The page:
Mike Singletary is determined to turn his offense to a gritty, grinding running attack. Smith is a mauler who was dominant in the SEC and then things took a wrong turn starting with being kicked off the team prior to the Sugar Bowl and showing up for the combine unprepared.
Smith the player fits well into what the 49ers want to do and if the toughness and discipline of Singletary rub off on him, then he could be a dominant player in the NFL.
11. Buffalo Bills (7-9)
The Pick: Aaron Maybin, DE Penn State
The Bills need some pass rush help. Maybin is explosive and a beast at the line so scrimmage.
12. Denver Broncos (8-8)
The Pick: Tyson Jackson, DE LSU
The Broncos have had a revolving door of defensive linemen in recent years both via draft and trade and most of them didn’t work out since end is still a need for the Broncos.
Jackson is a quintessential SEC defensive lineman – he’s fast, strong and the Broncos could shift him around to play inside or rush the passer. Josh McDaniel is somewhat of an X-factor here.
How much weight will he throw around in the draft room could determine the direction of his first draft as Broncos’ head coach.
13. Washington Redskins (8-8)
The Pick: Robert Ayers, DE Tennessee
If Jerry Jones is the next Al Davis, Redskins owner Daniel Snyder is certainly the next Jerry Jones. Shaky personnel moves have led to a mediocre team.
Taking an end here is a good pick since Washington needs pass rushing help and someone to be a running mate with the newly-acquired Albert Haynesworth.
Snyder will be wowed by Ayers’ workouts and stats even though most of them came in one good year on a bad team.
14. New Orleans Saints (8-8)
The Pick: Brian Cushing, OLB USC
We know offense isn’t the problem in New Orleans. It’s the Saints' defense that has to improve before this team really takes the next step. Perhaps the most impressive thing about Brian Cushing is the fact that he started almost immediately for the Trojans.
For a team that thrives on competition and new crops of young studs, Cushing played a lot for Pete Carroll. Cushing will bring his tough New Jersey mentality to any team as well as the ability to play in coverage, near the line of scrimmage or as a ferocious hitter.
15. Houston Texans (8-8)
The Pick: Malcolm Jenkins, DB Ohio State
While Jenkins had a slower showing at the combine than he would have hoped, he is still one of the most complete defenders in the draft. He can cover, and he’ll deliver the big blow on ball carriers.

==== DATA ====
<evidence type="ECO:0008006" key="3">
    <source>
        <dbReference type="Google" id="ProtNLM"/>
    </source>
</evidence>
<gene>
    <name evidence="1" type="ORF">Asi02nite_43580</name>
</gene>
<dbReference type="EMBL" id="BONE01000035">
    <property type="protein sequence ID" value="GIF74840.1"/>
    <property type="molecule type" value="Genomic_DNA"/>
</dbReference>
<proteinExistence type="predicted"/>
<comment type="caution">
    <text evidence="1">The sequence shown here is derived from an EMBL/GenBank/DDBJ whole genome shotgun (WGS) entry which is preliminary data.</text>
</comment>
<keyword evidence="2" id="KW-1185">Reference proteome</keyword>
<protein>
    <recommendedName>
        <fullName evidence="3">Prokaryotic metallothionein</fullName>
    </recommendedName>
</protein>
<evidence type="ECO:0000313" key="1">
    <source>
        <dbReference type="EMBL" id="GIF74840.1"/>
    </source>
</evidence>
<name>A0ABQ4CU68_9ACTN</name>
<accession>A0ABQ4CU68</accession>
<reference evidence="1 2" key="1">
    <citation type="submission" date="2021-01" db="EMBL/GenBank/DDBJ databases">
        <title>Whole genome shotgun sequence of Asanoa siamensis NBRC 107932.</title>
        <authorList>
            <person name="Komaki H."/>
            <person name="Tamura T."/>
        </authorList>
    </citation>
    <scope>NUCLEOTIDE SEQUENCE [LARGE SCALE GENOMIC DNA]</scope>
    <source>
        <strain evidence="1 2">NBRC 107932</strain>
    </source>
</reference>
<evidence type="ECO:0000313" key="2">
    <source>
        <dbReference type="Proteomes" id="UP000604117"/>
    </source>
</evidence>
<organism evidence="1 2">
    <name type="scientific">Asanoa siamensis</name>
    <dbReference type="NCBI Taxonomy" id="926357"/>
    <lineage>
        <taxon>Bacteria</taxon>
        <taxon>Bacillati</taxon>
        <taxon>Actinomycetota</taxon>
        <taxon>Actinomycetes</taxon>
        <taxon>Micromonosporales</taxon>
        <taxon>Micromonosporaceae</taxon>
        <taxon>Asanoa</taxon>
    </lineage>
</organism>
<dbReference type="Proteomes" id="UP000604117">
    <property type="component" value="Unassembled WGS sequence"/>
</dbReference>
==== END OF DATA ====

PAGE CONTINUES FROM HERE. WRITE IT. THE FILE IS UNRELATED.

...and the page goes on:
Shifting him to safety might cover his speed deficiencies and keep building on the corps of young defenders the Texans have.
16. San Diego Chargers (8-8)
The Pick: Darrius Heyward-Bey, WR Maryland
Of all the offensive weapons between Rivers, LT, Sproles, and Gates there is no break away receiving threat. Heyward-Bey is that guy. He’s got speed to burn and will stretch the field creating more space for Tomlinson and Sproles.
17. New York Jets (9-7)
The Pick: Mark Sanchez, QB USC
Where have you gone Brett Favre era? The one-season circus didn’t get the Jets any closer to playoff success and now the Giants’ little brother is starting over with no experience QB and a new head coach Rex Ryan.
While Sanchez has very little experience as a starter, he has a couple of things going for him. First, he’s certainly knows how to play in the big city. Next, he has played in one of the last true pro-style offenses in college football.
And lastly, Rex Ryan saw first hand with the Ravens how to win with a rookie quarterback. Sanchez would be a great pick to a team that has foundations in place in a good defense and a young offensive line.
18. Chicago Bears (9-7)
The Pick: Hakeem Nicks, WR North Carolina
Somebody please give Kyle Orton somebody to throw the ball to. When you’re best receiving threat is a part-time receiver, running back, kick returner, DB in Devin Hester it’s time to get a wide receiver.
Nicks is a big, physical target who has shown he can make tough grabs over the middle as well as being a much-needed red zone target.
19. Tampa Bay Buccaneers (9-7)
The Pick: Josh Freeman, QB Kansas State
The Jon Gruden reign of QB terror is over. No more seven quarterbacks in camp or browbeating tough vets or selling out a spleen-less lefty. Now to the real problem…the Bucs don’t have a signal caller.
Freeman is built like JaMarcus Russell without the SEC pedigree. He’s big and strong with a powerful arm. This is not a deep draft class for quarterbacks, but new Tampa Bay coach Raheem Morris has worked with Freeman.
The Bucs are clearly in a rebuilding mode have dumped several veterans, so now’s the time to get a young QB and start molding.
20. Detroit Lions (from Dallas)
The Pick: B.J. Raji, DT Boston College